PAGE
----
An interview of Ira Spanierman conducted June 6-12, by James McElhinney, for the Archives of American Art, in the Spanierman Gallery, New York, New York. Spanierman speaks of growing up and living in New York City his whole life; the influence of working in his father's antique store; studying English at Syracuse University; how he got involved in the art business; becoming an auctioneer at Savoy Gallery working with silver and arms and armor; his collecting preferences; the influence of the Internet and technology; changes in the art market among buyers and collectors; the development and growth of art auctions; opening his first gallery and what kind of art he showed; interest in dealing 19th and 20th century American art; the kind of clientele he attracted; the Spanierman Gallery catalogues and publication program; publishing and distributing the catalogue raisonné; working and collaborating with other institutions like the Cooper-Hewitt; working with a panel of scholars to identify work that was fraud; the various kinds of collectors he has dealt with in the past and what kind of collectors he prefers to work with; opening a contemporary and modern wing to the gallery and the motivation behind that; relationships with artists; exhibiting members of the Ashcan School, the Ten, and the Hudson River School; trying to find artists that have been overlooked in the past and promoting a re-emergence of these figures and their work; a number of mentors in his life including Abe Adler and Roy Leroy; advice for younger collectors; what he sees in the future for the art market; a shift in privately owned art being turned over to museums; the educational aspect of his gallery; future goals of his gallery; the role of the museum today; what he has contributed to the art world; and how he would like to be remembered and thought of in the future. Spanierman also recalls Peter Wilson, Gene Thaw, Lloyd Goodrich, Abigail Gerds, Peter Poskas, Hans Heinrich, Daniel Terra, Jack Warner, Diane and Bruce Halles, Daniel and Rita Fraad, Barbara Newington, Robert Noortman, Ian Woodner, Barbara Novak, Roy Leroy, Abraham Adler, Norman Hirsch and others.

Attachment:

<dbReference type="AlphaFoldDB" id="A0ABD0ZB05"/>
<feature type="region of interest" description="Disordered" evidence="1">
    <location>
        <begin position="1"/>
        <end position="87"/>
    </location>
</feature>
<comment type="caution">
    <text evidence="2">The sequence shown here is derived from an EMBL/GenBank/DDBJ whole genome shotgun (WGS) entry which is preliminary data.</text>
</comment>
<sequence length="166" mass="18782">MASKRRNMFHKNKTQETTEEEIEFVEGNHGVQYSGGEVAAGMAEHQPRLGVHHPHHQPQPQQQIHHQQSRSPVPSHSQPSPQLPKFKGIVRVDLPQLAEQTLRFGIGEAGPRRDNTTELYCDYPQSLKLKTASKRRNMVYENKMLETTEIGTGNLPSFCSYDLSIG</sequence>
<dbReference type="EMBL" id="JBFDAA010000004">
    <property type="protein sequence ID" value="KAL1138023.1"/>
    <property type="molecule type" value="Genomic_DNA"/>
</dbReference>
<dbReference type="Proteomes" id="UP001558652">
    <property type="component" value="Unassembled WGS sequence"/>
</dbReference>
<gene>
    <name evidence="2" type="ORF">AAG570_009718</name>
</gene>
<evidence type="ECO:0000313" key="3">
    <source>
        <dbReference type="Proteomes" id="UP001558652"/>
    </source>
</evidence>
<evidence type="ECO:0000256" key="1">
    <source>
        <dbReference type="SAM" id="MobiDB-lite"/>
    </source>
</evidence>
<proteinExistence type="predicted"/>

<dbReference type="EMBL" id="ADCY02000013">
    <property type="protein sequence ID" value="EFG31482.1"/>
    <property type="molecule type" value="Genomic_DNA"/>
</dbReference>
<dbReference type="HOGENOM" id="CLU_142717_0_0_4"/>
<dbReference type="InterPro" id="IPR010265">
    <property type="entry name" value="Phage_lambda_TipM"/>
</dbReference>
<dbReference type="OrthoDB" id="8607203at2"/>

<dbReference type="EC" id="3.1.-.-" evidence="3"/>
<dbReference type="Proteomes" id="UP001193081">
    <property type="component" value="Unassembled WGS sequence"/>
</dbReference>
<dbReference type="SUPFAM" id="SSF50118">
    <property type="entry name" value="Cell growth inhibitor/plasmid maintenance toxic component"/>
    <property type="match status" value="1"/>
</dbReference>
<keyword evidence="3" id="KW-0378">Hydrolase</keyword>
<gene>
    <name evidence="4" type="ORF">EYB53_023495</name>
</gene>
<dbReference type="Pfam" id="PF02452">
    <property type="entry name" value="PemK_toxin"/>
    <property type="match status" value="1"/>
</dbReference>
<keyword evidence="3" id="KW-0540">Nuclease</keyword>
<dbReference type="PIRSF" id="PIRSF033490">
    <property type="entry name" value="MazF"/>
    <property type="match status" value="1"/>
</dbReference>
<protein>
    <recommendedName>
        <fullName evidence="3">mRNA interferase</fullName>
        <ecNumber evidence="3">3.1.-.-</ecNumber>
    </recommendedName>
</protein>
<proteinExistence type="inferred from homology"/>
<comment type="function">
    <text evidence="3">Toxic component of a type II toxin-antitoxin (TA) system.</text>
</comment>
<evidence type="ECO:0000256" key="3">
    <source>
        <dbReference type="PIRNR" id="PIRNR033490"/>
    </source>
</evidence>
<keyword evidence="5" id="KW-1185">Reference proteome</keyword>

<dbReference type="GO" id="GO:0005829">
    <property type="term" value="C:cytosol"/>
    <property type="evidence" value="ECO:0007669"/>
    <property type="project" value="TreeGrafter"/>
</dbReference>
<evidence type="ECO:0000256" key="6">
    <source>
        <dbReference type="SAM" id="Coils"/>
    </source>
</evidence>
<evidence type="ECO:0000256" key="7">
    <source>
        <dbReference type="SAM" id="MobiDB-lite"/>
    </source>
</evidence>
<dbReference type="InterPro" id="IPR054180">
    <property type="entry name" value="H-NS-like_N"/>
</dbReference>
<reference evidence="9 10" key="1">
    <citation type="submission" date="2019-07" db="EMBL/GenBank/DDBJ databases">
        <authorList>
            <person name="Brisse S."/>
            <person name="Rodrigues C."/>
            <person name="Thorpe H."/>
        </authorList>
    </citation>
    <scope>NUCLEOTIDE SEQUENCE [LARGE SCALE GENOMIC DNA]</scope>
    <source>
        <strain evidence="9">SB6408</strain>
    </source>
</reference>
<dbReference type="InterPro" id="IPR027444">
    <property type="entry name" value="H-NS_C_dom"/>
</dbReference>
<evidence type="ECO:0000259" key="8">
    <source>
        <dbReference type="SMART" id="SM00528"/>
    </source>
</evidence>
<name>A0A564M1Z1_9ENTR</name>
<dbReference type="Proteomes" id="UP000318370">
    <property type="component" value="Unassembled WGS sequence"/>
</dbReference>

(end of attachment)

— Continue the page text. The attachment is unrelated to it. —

Biographical / Historical:
Ira Spanierman is a gallery owner from New York, New York. James McElhinney (1952- ) is a painter and educator from New York, New York.
Originally recorded on 2 sound discs. Reformatted in 2010 as 2 digital wav files. Duration is 2 hr., 21 min.
This interview is part of the Archives of American Art Oral History Program, started in 1958 to document the history of the visual arts in the United States, primarily through interviews with artists, historians, dealers, critics and administrators.
5 Linear feet ((partially microfilmed on 3 reels))
0.4 Linear feet (Addition)
Scope and Contents:
Correspondence; scrapbooks and diaries; writings; photographs; medals; passport; engagement calendars; and printed material.